As Nevada's economy continues to rebound, so does the question of Nevada's minimum wage. Carson City District Judge James E. Wilson rejected a legal challenge, Wednesday, that would have blocked a question from making it onto the 2016 ballot. If approved in two elections, the minimum wage would increase to $9.25 per hour, gradually increasing to $13 by 2024.

"This is a big win for working families of Nevada," said Pat Fling, Executive Director of Acting in Community Together in Organizing Northern Nevada, or ACTIONN.

The minimum wage in the Silver State is currently $8.25 per hour. If the employer provides health benefits, the rate is $7.25. Those benefits would be removed from minimum wage if the ballot question passes. Fling says those wages are not enough, with or without health benefits.

"In our region, a living wage is more like $24 an hour," Fling said. "So, we're not talking about what a family needs to sustain themselves. We're talking about just the minimum wage."

The Reno-Sparks-Northern Nevada Chamber supported a lawsuit by the Committee to Preserve Nevada Jobs, that was struck down. One of their biggest problems with the question is that it combines more than just minimum wage. It also means that penalties are too severe for employers who do not comply with the new minimum wage rate, even if it is an accident. Tray Abney, the Chamber's Director of Government Relations, says those small business owners would be forced to pay unnecessary litigation fees, along with triple damage.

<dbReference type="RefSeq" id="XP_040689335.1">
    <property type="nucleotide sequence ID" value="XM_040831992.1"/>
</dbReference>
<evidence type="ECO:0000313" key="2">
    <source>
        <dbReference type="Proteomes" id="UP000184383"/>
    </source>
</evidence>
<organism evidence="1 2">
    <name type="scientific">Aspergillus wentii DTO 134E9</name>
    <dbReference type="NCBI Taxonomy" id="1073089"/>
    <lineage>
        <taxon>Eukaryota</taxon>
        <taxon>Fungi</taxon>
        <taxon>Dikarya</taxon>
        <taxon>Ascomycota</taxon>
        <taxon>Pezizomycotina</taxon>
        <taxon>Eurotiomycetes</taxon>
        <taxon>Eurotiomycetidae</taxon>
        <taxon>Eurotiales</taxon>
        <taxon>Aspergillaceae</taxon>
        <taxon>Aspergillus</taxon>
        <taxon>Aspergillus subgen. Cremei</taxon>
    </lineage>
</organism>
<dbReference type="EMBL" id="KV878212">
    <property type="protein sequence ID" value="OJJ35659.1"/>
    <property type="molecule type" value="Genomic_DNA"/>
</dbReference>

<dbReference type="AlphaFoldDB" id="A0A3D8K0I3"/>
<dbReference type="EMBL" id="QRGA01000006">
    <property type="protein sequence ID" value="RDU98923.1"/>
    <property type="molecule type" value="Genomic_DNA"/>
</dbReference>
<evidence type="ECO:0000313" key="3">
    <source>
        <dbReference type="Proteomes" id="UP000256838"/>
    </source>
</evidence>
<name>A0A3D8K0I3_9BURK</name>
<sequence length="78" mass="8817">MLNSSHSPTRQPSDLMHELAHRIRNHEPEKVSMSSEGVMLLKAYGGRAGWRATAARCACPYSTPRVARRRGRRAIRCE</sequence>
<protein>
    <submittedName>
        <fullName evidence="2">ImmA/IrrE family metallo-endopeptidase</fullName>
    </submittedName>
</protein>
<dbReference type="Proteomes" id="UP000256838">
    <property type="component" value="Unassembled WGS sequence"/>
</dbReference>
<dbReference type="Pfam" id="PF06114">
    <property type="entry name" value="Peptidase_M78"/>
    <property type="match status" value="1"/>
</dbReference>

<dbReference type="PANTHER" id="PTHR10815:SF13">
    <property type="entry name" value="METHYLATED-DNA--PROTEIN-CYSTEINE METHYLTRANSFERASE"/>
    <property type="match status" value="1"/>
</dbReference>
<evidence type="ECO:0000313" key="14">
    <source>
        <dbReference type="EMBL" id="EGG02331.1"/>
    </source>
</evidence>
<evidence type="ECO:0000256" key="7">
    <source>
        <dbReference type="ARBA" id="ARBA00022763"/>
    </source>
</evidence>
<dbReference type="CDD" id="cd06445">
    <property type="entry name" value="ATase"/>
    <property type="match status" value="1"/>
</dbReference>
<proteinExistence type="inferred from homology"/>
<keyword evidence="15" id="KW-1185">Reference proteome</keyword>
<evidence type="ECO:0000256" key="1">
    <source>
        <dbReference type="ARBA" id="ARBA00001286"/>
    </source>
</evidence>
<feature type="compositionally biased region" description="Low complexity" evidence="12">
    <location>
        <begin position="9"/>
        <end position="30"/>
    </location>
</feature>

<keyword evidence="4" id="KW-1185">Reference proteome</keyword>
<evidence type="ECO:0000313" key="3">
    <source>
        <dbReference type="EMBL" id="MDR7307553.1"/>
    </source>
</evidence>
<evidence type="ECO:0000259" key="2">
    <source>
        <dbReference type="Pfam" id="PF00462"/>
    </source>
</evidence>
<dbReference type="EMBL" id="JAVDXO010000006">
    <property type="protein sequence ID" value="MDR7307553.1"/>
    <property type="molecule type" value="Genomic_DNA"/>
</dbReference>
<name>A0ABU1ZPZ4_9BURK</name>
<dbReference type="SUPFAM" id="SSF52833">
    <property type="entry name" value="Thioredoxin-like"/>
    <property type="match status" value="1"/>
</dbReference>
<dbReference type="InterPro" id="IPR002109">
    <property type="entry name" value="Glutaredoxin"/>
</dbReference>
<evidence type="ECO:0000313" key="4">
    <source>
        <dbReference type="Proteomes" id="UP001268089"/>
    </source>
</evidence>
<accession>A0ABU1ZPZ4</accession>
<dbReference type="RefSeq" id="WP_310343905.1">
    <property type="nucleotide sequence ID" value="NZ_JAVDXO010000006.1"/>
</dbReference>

"An employer would be required to pay, not only back-pay, but three-times that amount, even if they made an honest mistake," Abney said.

Abney says the wage hike, along with the penalties amounts to a transfer of money from small business owners to attorneys. 

Colin Richards is the owner of Scooper's, on Kietzke Lane. The 35-year-old family-owned restaurant starts its employees at $8.75 per hour. Richard says he supports higher minimum wages, but is concerned that the increase would put people out of business.

"Personally, I back it," Richards said. "But it's tough. It's not that I don't think people, especially my staff, they're definitely worth it but I just don't see how it's possible to do it."

Richards says he would have to increase his food prices to pay for the labor costs, perhaps doubling with a $13 minimum wage. His concern is if he can keep his customers at that cost.

"If it works, it works. Fantastic," Richards said. "I would love to be able to pay my staff that $13 an hour and be able to keep our doors open."

Abney says minimum wage earners make up such a small number of the population that it only increases costs for everyone else.

"I understand the principle of it," Abney said. "The problem is, in reality, if you get a raise and all the prices go up for the stuff you're buying, did you get a raise?"

Fling says the rate hike would have a positive outcome for Nevada's economy. She says the added money is important to them because many minimum wage earners rely on government subsidies like food stamps.

"This would actually reduce the dependency on public benefits if people are earning higher wages," Fling said.

While some argue that the rate increase would hurt small businesses, Fling says it would have very small impacts.

"100,000 people are affected by the minimum wage in our state," Fling said. "So, if you look at who those people are, it's not the majority of businesses that are paying the minimum wage."

"The 98% of us that don't make minimum wage, now our prices go up. Now we have less money to bring home to our families," Abney said.

The last time, a minimum wage increase was on the ballot, it easily passed. Both sides agree that it will likely pass, this time, too. Abney says in order to get the question changed, to remove some of the provisions, they will have to take it to the Nevada Supreme Court.